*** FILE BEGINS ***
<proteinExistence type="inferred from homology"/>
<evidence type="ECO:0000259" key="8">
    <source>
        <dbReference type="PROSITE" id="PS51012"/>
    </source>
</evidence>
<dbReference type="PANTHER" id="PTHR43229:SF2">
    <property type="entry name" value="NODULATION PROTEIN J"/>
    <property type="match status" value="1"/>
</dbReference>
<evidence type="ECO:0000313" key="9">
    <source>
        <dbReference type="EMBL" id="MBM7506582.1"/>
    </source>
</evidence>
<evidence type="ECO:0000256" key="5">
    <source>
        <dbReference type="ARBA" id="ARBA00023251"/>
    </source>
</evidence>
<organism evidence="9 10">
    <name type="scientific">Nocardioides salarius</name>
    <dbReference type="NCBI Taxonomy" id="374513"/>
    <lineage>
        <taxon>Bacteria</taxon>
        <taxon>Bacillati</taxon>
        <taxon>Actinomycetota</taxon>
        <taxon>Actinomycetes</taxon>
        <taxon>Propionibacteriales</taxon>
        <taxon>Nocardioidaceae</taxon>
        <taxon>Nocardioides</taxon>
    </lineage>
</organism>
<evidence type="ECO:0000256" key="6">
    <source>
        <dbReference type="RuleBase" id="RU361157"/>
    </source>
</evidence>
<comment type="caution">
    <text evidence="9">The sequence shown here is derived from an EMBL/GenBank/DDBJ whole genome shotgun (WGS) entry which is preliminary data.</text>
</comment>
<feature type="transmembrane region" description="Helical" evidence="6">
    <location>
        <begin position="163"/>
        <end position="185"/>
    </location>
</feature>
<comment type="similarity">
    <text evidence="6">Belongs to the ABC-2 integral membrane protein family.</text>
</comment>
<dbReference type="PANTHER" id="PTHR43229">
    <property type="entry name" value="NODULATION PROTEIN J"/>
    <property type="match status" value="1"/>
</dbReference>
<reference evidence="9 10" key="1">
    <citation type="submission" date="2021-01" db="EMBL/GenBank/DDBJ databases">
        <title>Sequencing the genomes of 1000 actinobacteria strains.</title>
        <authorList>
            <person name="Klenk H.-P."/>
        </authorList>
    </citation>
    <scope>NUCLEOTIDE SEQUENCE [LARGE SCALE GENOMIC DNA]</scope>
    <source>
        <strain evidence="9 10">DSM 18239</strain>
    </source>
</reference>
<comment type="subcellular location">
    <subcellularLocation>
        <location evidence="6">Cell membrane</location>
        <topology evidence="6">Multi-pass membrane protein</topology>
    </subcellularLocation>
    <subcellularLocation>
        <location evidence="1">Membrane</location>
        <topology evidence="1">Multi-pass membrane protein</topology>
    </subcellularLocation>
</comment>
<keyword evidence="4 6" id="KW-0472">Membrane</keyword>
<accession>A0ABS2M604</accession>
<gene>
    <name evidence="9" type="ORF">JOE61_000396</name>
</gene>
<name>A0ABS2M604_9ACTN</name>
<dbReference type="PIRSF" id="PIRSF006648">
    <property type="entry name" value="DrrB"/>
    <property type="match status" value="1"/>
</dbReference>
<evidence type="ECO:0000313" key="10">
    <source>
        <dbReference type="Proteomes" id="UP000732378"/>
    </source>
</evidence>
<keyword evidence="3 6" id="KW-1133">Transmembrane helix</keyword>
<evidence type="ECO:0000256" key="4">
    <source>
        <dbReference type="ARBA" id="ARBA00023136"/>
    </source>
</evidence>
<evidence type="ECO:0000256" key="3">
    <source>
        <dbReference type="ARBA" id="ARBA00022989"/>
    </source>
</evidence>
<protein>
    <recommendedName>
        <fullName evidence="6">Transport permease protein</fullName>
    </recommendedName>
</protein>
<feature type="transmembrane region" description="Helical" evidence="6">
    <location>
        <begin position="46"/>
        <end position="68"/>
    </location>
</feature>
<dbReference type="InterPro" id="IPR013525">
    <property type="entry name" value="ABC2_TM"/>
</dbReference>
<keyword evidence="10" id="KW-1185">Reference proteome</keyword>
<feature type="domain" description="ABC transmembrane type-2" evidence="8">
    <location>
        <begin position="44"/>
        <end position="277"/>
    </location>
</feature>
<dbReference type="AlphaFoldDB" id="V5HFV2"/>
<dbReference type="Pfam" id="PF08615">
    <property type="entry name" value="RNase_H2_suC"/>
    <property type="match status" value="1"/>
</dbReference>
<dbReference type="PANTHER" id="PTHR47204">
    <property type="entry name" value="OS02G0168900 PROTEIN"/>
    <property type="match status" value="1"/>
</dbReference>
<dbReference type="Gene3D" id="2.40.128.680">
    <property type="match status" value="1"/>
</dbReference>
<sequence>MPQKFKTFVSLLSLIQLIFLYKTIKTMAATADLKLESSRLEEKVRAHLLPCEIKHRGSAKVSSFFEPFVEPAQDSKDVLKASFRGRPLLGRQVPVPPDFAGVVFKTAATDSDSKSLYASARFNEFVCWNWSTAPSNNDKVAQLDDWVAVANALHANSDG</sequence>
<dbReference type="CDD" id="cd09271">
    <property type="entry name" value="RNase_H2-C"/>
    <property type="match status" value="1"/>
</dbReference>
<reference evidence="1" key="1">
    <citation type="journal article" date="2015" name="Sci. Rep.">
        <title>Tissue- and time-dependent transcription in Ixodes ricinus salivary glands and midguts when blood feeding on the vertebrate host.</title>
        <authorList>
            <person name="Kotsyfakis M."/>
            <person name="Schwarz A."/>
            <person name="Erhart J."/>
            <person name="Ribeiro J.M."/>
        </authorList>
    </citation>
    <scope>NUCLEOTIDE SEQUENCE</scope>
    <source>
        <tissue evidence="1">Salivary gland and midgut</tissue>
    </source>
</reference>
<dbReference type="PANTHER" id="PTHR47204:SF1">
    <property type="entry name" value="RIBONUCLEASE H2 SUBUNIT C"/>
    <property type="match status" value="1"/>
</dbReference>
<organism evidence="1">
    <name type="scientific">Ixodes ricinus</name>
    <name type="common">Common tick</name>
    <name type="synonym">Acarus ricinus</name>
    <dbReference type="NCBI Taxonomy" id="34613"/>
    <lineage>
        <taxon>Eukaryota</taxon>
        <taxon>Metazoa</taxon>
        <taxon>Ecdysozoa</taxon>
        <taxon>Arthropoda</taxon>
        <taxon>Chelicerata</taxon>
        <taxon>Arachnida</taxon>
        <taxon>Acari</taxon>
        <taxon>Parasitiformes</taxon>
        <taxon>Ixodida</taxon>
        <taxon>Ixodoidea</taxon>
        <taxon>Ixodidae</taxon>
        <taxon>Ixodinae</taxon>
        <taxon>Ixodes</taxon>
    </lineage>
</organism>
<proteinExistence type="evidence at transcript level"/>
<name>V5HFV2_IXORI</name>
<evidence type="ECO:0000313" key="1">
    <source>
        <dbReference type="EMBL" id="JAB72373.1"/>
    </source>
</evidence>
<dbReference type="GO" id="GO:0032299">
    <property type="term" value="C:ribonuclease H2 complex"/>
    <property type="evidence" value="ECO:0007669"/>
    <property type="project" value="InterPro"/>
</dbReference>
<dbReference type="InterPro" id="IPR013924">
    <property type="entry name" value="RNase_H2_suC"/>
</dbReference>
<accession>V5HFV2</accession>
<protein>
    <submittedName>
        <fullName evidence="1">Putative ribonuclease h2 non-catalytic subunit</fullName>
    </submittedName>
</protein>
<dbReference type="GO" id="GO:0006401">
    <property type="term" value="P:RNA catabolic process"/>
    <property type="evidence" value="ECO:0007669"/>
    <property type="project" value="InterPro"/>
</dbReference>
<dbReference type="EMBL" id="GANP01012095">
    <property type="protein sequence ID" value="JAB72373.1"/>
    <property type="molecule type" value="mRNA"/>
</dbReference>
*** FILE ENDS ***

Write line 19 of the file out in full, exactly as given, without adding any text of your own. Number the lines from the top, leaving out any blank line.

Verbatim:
    </source>